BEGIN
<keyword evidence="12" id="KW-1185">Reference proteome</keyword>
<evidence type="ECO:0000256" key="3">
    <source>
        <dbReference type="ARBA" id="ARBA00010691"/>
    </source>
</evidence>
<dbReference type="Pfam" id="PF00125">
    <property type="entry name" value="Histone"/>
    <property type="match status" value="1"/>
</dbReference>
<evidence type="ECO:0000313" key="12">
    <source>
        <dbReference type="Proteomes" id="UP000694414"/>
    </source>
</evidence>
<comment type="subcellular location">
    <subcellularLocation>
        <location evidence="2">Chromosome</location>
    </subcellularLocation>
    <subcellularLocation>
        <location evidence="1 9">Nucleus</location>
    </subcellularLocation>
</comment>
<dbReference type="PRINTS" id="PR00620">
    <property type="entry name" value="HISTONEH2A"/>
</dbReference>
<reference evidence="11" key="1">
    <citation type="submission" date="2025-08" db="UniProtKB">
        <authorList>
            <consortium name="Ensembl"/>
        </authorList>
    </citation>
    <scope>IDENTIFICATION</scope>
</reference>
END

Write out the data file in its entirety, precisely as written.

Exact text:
<keyword evidence="12" id="KW-1185">Reference proteome</keyword>
<evidence type="ECO:0000256" key="3">
    <source>
        <dbReference type="ARBA" id="ARBA00010691"/>
    </source>
</evidence>
<dbReference type="Pfam" id="PF00125">
    <property type="entry name" value="Histone"/>
    <property type="match status" value="1"/>
</dbReference>
<evidence type="ECO:0000313" key="12">
    <source>
        <dbReference type="Proteomes" id="UP000694414"/>
    </source>
</evidence>
<comment type="subcellular location">
    <subcellularLocation>
        <location evidence="2">Chromosome</location>
    </subcellularLocation>
    <subcellularLocation>
        <location evidence="1 9">Nucleus</location>
    </subcellularLocation>
</comment>
<dbReference type="PRINTS" id="PR00620">
    <property type="entry name" value="HISTONEH2A"/>
</dbReference>
<reference evidence="11" key="1">
    <citation type="submission" date="2025-08" db="UniProtKB">
        <authorList>
            <consortium name="Ensembl"/>
        </authorList>
    </citation>
    <scope>IDENTIFICATION</scope>
</reference>